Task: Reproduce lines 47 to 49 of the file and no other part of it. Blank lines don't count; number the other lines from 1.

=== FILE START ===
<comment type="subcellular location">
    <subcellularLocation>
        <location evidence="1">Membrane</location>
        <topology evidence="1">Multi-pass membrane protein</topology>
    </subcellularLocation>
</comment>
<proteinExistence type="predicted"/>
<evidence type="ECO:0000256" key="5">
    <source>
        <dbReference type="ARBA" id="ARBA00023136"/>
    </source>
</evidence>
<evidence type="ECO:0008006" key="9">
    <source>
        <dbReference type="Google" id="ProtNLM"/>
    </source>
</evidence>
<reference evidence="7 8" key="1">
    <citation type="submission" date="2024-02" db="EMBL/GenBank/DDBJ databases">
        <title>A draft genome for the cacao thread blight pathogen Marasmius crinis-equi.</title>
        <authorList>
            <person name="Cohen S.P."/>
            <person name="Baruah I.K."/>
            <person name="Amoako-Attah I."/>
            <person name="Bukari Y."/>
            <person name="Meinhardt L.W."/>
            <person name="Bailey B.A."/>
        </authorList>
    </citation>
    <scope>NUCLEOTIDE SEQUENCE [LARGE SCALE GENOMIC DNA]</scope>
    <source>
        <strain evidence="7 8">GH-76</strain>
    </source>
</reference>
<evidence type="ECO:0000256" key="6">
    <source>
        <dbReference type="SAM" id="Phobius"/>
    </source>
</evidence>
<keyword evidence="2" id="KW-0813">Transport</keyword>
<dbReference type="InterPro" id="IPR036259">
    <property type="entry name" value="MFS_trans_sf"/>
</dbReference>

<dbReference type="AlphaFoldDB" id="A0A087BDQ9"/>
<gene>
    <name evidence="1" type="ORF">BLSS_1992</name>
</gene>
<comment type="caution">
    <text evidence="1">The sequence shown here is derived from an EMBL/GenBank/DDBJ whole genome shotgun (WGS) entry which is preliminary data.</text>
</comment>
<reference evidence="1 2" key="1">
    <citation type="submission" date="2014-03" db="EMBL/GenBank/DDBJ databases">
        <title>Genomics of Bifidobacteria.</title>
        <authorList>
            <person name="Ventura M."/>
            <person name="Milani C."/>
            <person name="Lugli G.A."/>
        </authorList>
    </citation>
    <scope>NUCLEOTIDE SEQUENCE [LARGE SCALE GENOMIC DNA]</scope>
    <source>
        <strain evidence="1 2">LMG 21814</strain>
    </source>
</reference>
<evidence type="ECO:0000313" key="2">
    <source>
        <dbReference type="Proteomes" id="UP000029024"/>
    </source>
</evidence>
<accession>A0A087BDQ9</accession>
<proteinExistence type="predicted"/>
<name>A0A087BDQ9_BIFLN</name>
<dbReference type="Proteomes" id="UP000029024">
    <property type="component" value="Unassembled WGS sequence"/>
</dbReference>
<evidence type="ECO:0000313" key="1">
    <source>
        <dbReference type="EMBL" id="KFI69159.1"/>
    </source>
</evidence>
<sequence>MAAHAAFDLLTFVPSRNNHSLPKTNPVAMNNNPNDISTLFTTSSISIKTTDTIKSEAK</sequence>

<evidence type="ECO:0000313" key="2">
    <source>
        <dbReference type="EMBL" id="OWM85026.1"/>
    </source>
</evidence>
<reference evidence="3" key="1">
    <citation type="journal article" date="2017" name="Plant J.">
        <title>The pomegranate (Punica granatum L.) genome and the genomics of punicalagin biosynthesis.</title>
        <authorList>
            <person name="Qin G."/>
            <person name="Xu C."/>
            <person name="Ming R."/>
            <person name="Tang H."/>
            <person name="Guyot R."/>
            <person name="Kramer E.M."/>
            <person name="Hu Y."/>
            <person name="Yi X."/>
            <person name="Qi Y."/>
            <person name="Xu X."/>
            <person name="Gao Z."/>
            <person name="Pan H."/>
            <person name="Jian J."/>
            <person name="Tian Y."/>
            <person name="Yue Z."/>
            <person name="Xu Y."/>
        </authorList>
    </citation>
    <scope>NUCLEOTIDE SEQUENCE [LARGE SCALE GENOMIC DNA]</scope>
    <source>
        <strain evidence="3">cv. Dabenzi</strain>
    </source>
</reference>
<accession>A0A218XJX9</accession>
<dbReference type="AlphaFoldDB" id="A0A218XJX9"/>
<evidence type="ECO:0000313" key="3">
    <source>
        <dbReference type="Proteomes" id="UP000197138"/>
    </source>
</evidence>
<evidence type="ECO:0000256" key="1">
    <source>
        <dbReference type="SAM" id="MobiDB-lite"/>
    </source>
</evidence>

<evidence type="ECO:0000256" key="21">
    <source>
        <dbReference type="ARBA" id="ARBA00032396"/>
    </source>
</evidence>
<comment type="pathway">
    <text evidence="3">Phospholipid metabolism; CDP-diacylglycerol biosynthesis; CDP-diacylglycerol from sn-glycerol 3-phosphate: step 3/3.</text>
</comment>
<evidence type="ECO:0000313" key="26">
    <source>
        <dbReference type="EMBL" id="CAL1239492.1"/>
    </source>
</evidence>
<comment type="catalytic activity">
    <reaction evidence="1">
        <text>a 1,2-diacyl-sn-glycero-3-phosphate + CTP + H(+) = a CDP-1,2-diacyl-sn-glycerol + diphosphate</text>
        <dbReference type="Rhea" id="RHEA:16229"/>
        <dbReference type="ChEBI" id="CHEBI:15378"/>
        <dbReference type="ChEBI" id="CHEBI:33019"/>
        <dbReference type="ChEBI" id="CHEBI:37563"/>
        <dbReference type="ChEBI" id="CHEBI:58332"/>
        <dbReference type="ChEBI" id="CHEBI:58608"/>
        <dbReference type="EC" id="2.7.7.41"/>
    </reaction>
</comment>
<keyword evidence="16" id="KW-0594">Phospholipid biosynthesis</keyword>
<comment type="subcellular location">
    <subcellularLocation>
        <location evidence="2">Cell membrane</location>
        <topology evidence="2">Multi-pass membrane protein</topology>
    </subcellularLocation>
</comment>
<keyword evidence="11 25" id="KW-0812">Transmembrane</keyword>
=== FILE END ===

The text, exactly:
</gene>
<comment type="caution">
    <text evidence="1">The sequence shown here is derived from an EMBL/GenBank/DDBJ whole genome shotgun (WGS) entry which is preliminary data.</text>